Again in plain English, the FBI wants Apple to create a special version of iOS that only works on the one iPhone they have recovered. This customized version of iOS (*ahem* FBiOS) will ignore passcode entry delays, will not erase the device after any number of incorrect attempts, and will allow the FBI to hook up an external device to facilitate guessing the passcode. The FBI will send Apple the recovered iPhone so that this customized version of iOS never physically leaves the Apple campus.
As many jailbreakers are familiar, firmware can be loaded via Device Firmware Upgrade (DFU) Mode. Once an iPhone enters DFU mode, it will accept a new firmware image over a USB cable. Before any firmware image is loaded by an iPhone, the device first checks whether the firmware has a valid signature from Apple. This signature check is why the FBI cannot load new software onto an iPhone on their own — the FBI does not have the secret keys that Apple uses to sign firmware.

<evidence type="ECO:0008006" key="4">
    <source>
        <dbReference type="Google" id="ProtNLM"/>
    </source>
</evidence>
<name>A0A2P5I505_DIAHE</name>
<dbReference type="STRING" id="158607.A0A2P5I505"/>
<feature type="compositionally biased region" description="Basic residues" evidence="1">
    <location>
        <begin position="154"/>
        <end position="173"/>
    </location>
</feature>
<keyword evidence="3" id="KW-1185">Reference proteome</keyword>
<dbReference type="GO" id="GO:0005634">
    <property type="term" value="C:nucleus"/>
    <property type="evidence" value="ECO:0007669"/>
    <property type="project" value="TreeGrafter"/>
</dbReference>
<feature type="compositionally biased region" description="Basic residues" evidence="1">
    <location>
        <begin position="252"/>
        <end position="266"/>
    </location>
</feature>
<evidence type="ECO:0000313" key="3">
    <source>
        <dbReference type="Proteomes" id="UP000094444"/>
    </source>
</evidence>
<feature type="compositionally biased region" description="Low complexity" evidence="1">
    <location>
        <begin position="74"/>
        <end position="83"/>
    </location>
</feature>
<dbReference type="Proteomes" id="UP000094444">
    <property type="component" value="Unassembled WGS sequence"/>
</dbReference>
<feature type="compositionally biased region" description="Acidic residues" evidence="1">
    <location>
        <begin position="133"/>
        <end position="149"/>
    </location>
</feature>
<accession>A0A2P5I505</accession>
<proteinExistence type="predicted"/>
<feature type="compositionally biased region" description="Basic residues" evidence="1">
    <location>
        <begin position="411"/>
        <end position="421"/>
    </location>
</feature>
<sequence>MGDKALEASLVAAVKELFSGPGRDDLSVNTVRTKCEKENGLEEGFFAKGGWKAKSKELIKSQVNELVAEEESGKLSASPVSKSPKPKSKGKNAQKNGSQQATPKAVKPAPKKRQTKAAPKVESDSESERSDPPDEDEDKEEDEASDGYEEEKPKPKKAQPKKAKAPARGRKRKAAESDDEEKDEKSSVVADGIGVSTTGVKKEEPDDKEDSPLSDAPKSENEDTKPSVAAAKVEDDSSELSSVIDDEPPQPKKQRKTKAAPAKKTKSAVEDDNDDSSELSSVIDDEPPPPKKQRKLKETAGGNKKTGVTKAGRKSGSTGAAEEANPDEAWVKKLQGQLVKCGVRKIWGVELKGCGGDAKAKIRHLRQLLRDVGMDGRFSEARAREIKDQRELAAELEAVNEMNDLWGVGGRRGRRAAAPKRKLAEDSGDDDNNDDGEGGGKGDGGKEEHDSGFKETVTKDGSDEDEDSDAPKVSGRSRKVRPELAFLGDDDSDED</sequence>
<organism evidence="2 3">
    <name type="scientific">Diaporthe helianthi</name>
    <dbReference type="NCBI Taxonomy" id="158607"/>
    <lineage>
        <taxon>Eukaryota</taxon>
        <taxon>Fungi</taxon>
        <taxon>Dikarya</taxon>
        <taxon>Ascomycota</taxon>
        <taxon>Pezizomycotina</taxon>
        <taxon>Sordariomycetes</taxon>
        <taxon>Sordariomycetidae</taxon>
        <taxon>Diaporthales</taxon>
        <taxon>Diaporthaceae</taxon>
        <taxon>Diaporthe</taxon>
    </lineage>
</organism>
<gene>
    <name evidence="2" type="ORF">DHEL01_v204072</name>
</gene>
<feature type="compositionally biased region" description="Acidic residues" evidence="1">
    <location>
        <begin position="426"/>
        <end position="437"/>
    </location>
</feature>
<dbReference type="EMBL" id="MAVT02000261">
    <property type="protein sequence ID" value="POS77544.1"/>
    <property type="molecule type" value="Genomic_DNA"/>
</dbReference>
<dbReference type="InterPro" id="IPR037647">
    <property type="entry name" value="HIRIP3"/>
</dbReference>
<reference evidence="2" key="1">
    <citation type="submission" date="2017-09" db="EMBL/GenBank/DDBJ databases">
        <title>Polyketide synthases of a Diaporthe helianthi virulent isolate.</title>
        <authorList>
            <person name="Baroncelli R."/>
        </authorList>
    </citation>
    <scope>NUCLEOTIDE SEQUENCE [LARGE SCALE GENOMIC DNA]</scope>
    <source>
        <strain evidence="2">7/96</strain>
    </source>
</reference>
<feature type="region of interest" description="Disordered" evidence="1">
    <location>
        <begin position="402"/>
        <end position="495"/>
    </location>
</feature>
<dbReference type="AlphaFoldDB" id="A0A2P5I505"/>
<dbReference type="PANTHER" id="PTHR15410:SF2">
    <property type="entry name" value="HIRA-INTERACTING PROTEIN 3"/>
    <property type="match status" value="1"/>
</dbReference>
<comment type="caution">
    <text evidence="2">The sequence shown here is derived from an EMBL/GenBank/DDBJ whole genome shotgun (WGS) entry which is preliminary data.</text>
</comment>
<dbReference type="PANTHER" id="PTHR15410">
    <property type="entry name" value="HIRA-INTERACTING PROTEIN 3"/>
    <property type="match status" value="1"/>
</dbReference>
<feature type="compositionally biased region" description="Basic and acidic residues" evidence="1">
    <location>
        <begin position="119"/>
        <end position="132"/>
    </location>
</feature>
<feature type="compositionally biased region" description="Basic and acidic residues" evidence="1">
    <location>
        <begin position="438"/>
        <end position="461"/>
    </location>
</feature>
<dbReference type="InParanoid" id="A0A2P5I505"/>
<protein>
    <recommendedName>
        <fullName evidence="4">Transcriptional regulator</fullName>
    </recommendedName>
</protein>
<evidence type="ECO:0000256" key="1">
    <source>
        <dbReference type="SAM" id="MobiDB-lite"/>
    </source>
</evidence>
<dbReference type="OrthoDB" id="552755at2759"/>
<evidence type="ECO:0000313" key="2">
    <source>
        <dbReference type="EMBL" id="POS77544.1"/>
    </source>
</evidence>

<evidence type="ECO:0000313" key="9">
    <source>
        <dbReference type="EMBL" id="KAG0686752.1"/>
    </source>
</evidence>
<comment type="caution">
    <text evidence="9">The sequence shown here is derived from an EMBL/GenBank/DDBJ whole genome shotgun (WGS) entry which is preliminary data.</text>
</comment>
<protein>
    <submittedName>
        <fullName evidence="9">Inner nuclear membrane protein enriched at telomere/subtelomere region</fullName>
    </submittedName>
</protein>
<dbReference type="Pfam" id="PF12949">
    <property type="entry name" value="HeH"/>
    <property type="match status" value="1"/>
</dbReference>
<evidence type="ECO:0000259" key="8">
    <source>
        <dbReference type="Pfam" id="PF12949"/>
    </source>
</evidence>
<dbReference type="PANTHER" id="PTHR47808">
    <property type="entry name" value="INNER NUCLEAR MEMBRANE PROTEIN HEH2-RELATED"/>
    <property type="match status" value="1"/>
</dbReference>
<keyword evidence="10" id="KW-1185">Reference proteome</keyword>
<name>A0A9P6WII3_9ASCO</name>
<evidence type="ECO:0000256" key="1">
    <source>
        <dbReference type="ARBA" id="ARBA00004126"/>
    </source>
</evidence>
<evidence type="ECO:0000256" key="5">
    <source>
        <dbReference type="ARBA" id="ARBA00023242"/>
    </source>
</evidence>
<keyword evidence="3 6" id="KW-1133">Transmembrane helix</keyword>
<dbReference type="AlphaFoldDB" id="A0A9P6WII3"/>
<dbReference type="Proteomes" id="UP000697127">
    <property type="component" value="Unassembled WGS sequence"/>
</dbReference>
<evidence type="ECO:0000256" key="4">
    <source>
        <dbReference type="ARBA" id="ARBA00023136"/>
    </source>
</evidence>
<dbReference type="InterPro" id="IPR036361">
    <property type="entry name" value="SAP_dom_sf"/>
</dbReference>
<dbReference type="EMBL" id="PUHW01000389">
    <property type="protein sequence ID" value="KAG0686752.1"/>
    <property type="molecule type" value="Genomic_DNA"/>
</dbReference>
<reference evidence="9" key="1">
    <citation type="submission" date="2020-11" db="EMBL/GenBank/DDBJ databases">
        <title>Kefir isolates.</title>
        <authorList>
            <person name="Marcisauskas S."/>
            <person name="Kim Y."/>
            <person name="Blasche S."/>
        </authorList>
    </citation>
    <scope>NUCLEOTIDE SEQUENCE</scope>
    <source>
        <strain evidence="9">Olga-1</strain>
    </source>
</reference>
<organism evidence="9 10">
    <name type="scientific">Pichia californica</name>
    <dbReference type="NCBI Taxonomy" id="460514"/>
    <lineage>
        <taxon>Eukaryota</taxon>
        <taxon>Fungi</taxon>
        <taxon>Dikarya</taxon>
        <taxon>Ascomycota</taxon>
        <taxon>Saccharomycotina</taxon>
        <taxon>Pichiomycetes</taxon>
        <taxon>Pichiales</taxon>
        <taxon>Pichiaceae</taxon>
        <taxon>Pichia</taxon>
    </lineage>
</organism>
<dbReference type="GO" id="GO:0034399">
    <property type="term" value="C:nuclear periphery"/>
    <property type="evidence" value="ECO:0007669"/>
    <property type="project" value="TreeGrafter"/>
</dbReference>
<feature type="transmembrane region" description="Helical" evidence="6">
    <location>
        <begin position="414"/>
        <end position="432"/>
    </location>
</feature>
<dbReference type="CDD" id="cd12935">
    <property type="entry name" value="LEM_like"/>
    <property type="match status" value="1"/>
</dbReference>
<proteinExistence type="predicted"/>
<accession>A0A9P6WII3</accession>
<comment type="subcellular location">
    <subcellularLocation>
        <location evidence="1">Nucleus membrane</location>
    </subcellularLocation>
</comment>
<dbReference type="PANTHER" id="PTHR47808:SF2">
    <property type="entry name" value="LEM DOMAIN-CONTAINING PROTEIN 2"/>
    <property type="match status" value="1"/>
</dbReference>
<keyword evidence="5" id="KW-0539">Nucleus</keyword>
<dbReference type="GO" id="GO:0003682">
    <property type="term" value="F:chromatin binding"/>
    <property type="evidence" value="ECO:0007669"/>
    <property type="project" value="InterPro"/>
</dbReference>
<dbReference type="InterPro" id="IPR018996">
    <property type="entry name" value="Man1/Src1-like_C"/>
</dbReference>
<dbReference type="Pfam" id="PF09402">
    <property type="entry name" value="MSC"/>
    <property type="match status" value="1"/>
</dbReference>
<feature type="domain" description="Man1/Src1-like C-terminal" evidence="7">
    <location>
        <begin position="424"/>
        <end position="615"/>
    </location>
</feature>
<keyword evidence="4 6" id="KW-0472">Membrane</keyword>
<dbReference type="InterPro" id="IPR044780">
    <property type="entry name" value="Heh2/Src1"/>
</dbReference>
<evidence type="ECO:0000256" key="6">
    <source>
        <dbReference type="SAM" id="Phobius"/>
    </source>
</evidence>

The more I understand what the FBI is requesting of Apple the more reasonable the request seems, especially the part about the FBI sending the recovered iPhone to Apple so that the iPhone with the customized version of iOS never physically leaves the Apple campus. That sounds to me the FBI does not want a special iOS version with a backdoor that can be used to hack into any iPhone.
The potential problem is: will government agencies like the FBI take this as precedent and compel Apple and other technology companies to develop special software that allows them to bruteforce crack into iPhones and other devices in the name of national security? Apple clearly doesn’t not want to go down this rabbit hole, but could the FBI and Apple come to a some type of legally-binding agreement that limits this kind of effort by Apple to just this one instance? That doesn’t sound all that realistic, but it’s worth a try. I think.